“Legal agreements can be anything from very basic to an extremely complex written document incorporating every conceivable safeguard,” says Kinnier Wilson. “The point of a legal agreement is to provide something that will allow those who signed it (but ultimately a court if it all goes wrong) to judge what everyone had agreed at the time – and in some cases a simpler document can do that quite well.”
“While the risks of a simple agreement are arguably higher, usually the upfront costs will be much lower,” he continues. “It’s important that spin-out companies get good legal advice on the various merits of different levels of agreement and don’t just assume that one size fits all.”
For bioscience spin-outs and start-ups, the number of legal agreements required is considerable, including agreements with shareholders, licensing arrangements, employment contracts with staff, even contracts with suppliers when buying in materials for use in the lab, and eventually the rights and obligations for clinical trials. Many of these are quite specific to the field.
With a masters in biochemical engineering, Kinnier Wilson had been planning a career in the pharmaceutical industry, but a summer job in a law firm soon changed that. Fascinated by the idea of applying his science in a different way, he qualified as a solicitor and has been working as an intellectual property specialist for nearly 20 years advising science, engineering and technology spin-out companies.
His current firm, Manches, acts on behalf of a number of research councils, research institutes and universities, advising their spin-out life science companies in all stages of development. “To offer advice, it helps to understand the technology these companies are working with,” says Kinnier Wilson. “My work brings me into contact with an amazing array of different scientific technologies. Every day is different and every day is fascinating.”
Jo Kelly | alfa
Multi-institutional collaboration uncovers how molecular machines assemble
02.12.2016 | Salk Institute
Fertilized egg cells trigger and monitor loss of sperm’s epigenetic memory
02.12.2016 | IMBA - Institut für Molekulare Biotechnologie der Österreichischen Akademie der Wissenschaften GmbH
A multi-institutional research collaboration has created a novel approach for fabricating three-dimensional micro-optics through the shape-defined formation of porous silicon (PSi), with broad impacts in integrated optoelectronics, imaging, and photovoltaics.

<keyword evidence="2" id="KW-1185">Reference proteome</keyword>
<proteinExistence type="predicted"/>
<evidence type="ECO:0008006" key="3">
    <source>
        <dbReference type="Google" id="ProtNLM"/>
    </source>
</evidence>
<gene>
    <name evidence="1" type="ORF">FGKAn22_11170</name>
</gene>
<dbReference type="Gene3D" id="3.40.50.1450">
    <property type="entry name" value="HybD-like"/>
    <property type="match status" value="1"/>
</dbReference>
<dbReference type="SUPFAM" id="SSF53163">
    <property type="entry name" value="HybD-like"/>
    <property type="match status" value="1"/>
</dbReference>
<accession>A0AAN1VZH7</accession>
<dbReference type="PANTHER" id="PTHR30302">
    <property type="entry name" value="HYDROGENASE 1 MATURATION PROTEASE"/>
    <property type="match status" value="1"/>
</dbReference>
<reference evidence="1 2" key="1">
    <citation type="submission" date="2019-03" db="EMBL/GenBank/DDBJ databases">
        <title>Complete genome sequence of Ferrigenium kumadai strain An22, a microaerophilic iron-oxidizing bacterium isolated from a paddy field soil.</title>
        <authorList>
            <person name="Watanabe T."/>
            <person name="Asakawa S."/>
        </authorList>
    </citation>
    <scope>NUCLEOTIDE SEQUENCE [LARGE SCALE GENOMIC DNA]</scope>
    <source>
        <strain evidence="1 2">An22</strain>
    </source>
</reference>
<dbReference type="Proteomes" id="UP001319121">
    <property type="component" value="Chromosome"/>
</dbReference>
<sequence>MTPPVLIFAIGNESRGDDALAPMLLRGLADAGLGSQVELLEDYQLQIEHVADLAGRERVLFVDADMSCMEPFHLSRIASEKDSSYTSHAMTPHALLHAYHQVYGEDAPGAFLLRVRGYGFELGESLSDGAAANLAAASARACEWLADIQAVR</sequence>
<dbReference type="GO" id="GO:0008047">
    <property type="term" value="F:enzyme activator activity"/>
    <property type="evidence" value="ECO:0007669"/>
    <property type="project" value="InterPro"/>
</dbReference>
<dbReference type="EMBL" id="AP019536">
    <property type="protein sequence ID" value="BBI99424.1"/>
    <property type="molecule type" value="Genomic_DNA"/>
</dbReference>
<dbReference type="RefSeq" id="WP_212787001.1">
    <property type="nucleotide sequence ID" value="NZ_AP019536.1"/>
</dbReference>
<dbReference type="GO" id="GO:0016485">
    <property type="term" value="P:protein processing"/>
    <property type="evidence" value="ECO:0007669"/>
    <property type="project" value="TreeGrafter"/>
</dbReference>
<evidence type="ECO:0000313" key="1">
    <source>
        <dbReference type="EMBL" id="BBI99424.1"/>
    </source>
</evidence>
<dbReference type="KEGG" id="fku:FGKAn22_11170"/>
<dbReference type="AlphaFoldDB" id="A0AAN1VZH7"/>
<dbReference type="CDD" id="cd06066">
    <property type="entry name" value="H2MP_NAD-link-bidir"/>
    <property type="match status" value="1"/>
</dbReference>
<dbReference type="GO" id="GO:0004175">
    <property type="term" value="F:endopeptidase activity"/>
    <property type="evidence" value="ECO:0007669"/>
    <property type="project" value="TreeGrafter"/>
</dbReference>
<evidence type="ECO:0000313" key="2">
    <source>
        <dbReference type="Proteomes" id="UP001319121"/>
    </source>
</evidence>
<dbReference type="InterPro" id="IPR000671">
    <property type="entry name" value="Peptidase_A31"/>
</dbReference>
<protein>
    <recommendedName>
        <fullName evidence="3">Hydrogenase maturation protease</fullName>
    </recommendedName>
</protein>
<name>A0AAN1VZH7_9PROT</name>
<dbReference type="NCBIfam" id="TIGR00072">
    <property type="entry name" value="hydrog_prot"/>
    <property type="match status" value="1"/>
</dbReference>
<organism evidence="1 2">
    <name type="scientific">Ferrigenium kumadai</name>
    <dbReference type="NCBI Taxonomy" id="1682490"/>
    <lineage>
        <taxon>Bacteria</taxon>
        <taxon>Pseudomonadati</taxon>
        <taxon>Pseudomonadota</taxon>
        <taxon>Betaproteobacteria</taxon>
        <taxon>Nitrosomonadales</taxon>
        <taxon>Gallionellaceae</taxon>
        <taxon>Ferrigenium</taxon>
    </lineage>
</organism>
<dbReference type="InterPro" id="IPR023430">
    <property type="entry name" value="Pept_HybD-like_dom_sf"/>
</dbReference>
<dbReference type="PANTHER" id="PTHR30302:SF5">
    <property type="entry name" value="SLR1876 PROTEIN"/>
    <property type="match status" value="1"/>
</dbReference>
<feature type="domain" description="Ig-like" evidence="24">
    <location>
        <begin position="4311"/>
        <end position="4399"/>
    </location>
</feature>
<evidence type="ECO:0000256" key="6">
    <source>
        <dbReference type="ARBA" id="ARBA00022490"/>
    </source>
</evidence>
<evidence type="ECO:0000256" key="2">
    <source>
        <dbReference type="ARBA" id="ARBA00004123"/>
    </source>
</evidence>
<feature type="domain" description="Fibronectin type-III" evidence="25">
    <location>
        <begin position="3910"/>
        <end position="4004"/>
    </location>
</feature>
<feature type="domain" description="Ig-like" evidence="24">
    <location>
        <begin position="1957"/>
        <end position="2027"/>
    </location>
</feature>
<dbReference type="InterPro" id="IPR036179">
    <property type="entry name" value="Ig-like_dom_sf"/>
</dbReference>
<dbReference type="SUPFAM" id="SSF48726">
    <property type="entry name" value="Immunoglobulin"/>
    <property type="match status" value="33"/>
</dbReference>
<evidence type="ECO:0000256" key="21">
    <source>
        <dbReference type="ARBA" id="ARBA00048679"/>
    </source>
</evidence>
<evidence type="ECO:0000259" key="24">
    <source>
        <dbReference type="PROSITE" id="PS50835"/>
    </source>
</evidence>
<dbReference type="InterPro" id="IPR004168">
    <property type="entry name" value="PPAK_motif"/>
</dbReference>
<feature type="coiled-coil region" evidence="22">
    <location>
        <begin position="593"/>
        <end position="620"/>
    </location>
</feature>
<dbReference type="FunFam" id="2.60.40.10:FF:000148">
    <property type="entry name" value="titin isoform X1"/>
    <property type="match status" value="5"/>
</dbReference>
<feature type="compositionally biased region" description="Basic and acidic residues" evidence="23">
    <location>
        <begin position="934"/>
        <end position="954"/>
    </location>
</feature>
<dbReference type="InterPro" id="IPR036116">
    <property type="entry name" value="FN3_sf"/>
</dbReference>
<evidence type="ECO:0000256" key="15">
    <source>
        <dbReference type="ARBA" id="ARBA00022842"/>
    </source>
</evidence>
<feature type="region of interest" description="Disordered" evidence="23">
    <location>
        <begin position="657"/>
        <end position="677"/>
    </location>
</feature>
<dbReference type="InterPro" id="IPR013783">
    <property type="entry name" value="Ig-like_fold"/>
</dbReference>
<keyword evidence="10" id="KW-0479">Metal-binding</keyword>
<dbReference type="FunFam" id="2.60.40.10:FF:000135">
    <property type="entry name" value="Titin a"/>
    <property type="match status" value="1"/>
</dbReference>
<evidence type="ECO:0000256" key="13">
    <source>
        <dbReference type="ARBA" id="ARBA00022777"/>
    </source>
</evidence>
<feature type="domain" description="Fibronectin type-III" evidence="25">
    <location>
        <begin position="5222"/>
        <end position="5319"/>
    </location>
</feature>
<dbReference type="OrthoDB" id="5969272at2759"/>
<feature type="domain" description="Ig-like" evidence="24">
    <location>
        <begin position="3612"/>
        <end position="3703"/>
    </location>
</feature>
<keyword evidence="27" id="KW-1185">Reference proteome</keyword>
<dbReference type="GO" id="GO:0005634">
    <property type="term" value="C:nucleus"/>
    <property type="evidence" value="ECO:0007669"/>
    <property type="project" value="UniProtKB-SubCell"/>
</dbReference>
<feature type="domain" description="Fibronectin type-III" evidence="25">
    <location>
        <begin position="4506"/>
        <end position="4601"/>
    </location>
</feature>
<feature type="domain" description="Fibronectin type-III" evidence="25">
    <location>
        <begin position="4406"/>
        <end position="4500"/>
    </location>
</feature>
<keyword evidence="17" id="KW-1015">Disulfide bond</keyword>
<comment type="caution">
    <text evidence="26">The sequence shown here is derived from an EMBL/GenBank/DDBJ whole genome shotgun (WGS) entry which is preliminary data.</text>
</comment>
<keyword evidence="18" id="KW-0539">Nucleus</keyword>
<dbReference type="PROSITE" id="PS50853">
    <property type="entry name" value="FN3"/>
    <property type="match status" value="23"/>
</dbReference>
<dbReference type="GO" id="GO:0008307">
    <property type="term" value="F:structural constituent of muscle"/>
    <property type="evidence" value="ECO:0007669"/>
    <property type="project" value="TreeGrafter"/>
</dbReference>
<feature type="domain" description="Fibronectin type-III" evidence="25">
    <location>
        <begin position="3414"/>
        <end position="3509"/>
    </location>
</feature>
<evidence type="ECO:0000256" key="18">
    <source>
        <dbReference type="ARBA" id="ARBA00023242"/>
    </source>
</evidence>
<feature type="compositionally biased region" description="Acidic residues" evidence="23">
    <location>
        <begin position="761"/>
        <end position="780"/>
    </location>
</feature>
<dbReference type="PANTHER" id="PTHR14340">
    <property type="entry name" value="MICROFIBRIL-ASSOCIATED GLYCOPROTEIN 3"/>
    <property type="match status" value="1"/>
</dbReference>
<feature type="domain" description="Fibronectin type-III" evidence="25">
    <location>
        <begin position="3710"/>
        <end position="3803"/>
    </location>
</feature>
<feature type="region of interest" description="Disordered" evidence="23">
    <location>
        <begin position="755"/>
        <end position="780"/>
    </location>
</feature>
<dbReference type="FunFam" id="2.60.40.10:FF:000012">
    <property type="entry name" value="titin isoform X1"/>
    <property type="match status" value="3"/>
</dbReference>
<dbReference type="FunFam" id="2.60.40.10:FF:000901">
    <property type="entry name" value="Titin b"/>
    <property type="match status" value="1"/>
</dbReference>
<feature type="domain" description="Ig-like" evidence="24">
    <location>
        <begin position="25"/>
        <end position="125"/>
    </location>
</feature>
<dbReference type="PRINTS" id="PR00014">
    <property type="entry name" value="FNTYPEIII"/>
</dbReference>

Working with colleagues at Stanford and The Dow Chemical Company, researchers at the University of Illinois at Urbana-Champaign fabricated 3-D birefringent...
In experiments with magnetic atoms conducted at extremely low temperatures, scientists have demonstrated a unique phase of matter: The atoms form a new type of quantum liquid or quantum droplet state. These so called quantum droplets may preserve their form in absence of external confinement because of quantum effects. The joint team of experimental physicists from Innsbruck and theoretical physicists from Hannover report on their findings in the journal Physical Review X.
“Our Quantum droplets are in the gas phase but they still drop like a rock,” explains experimental physicist Francesca Ferlaino when talking about the...
The Max Planck Institute for Physics (MPP) is opening up a new research field. A workshop from November 21 - 22, 2016 will mark the start of activities for an innovative axion experiment. Axions are still only purely hypothetical particles. Their detection could solve two fundamental problems in particle physics: What dark matter consists of and why it has not yet been possible to directly observe a CP violation for the strong interaction.
The “MADMAX” project is the MPP’s commitment to axion research. Axions are so far only a theoretical prediction and are difficult to detect: on the one hand,...
Broadband rotational spectroscopy unravels structural reshaping of isolated molecules in the gas phase to accommodate water
In two recent publications in the Journal of Chemical Physics and in the Journal of Physical Chemistry Letters, researchers around Melanie Schnell from the Max...
The efficiency of power electronic systems is not solely dependent on electrical efficiency but also on weight, for example, in mobile systems. When the weight of relevant components and devices in airplanes, for instance, is reduced, fuel savings can be achieved and correspondingly greenhouse gas emissions decreased. New materials and components based on gallium nitride (GaN) can help to reduce weight and increase the efficiency. With these new materials, power electronic switches can be operated at higher switching frequency, resulting in higher power density and lower material costs.
Researchers at the Fraunhofer Institute for Solar Energy Systems ISE together with partners have investigated how these materials can be used to make power...
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